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State lawmakers are currently pushing for a massive expansion of a program that provides public money to pay private school tuition. Critics say the move is devastating to public education. Furthermore, a report on discrepancies in program data led to a recent acknowledgment that at least one school collected state money for students who weren’t enrolled.

A strange coda to the TAS Academy saga

This church in a Harrisburg shopping center is the new location for Teaching Achieving Students Academy, which has changed addresses several times.
Ann Doss Helms
This church in a Harrisburg shopping center is the new location for Teaching Achieving Students Academy, which has changed addresses several times.

This article originally appeared in WFAE reporter Ann Doss Helms' weekly education newsletter. To get the latest school news in your inbox first, sign up for our email newsletters here.

After months of looking for Teaching Achieving Students Academy, a private school that gets state voucher money but didn’t seem to have a location, I found it on March 6. That’s when I walked into a storefront church in Harrisburg, the most recent of seven addresses for the school, and found a small group of students in class. I did a story and figured that was the end of it.

But when I came to the WFAE studio last week, I found a “cease and desist” letter from headmistress Fanisha Locke. The letter, dated March 6, said that my actions “seem to cross the line into activities that are defined as stalking, communicating threats, and phone and internet harassment under North Carolina law.”

Like everything about my encounters with Locke and TAS Academy, it was a bit surreal. I’ve called Locke repeatedly because she never answered my questions but never declined to speak, instead putting me off time and time again. I’ve emailed for the same reason.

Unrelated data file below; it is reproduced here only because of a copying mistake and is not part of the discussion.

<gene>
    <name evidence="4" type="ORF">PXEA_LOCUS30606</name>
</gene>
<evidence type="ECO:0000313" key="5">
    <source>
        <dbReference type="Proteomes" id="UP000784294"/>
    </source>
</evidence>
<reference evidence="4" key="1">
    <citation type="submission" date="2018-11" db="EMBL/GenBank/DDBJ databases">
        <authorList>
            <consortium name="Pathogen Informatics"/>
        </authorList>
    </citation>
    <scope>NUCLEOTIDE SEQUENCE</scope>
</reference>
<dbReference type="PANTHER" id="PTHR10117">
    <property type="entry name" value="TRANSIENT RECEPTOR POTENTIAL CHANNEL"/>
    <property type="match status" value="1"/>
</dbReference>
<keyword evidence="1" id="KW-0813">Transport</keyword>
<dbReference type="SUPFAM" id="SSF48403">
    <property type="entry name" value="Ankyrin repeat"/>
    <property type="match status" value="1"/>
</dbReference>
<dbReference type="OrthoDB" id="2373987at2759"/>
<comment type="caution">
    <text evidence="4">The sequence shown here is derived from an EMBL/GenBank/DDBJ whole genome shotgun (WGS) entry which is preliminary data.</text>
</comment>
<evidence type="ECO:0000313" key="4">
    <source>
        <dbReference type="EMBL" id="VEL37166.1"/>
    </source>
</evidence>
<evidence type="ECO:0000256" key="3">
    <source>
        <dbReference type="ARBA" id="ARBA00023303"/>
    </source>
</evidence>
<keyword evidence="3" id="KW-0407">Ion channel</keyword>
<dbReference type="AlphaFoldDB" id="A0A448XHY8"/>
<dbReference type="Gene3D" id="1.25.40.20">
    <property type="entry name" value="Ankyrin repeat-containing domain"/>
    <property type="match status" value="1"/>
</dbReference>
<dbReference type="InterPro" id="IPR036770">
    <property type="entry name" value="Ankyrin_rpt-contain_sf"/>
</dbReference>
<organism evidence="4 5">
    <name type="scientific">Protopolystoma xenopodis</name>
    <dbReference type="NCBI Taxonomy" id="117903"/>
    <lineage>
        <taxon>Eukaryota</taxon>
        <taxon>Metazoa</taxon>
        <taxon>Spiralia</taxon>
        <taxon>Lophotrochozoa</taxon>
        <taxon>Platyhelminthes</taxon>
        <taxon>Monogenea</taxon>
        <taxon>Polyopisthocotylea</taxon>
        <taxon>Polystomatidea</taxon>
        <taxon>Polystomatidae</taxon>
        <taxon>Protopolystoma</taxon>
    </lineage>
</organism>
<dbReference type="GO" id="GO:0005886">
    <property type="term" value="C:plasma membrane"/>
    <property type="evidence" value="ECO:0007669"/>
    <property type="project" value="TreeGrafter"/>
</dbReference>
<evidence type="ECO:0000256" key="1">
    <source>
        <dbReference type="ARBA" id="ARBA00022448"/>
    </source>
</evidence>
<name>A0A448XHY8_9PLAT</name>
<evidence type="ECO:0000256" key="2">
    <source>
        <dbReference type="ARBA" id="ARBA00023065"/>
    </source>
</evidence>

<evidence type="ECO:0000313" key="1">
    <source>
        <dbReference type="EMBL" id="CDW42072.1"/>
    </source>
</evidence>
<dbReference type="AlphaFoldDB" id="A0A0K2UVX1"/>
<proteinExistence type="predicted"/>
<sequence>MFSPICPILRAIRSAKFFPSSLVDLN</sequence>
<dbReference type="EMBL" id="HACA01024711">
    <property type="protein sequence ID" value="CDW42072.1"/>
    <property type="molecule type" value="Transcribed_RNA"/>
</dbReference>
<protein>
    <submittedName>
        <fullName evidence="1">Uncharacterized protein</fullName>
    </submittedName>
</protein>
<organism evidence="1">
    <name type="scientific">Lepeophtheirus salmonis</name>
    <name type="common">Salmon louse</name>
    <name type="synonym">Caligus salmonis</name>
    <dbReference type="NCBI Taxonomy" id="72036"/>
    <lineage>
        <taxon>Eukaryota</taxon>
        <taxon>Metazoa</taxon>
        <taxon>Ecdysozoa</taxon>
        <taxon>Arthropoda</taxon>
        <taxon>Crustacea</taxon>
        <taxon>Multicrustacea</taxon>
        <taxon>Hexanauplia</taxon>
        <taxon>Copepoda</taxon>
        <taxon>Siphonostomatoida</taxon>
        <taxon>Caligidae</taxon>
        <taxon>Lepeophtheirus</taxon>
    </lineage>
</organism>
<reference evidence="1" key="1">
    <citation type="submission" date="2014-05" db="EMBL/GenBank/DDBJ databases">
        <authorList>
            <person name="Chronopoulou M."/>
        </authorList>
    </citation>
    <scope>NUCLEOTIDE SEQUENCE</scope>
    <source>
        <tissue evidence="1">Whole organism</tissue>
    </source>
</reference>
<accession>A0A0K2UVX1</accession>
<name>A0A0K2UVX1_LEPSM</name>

During our March 6 encounter, I walked through two sets of unlocked doors and found Locke working with a small group of students. Because I had my recorder going the whole time, I can be precise about what happened: I stood in the doorway of the classroom for 13 seconds, moving back outside the building when Locke indicated I should do so. There was no physical contact. And while it was clear Locke wasn’t happy to see me there, there were no threats or harsh words on either side. She asked me to leave but concluded with, “Thank you. Now you know where we are. You can call me next time.” The encounter was over in 45 seconds — except that Locke reopened the outer doors to say, “You have a good one.” I replied, “Thank you. You too.”

There are so many ironies here. For starters, if I hadn’t walked into the classroom I’d have reported that once again, TAS Academy had listed an address that didn’t seem to house a school. By finding Locke in action with students, I could provide some evidence that this school was more than a mailing address for state checks.

Then there’s the fact that it took more than a week for the letter to reach me because … well, I can be hard to locate. WFAE has two offices, in the UNC Charlotte area and uptown, and I mostly work from home or in the field. The difference is that there’s ample evidence that I’m covering education for WFAE, and I’ll happily explain the arrangement to anyone who asks. Had Locke simply answered my initial questions, I’d have had no reason to go looking for her school.

And finally, the letter requested that I “cease all written communication, in-person contact, and internet communication … effective immediately.” Two paragraphs later, it asked me to acknowledge receipt of the letter.

Education Education
Ann Doss Helms has covered education in the Charlotte area for over 20 years, first at The Charlotte Observer and then at WFAE. Reach her at ahelms@wfae.org or 704-926-3859.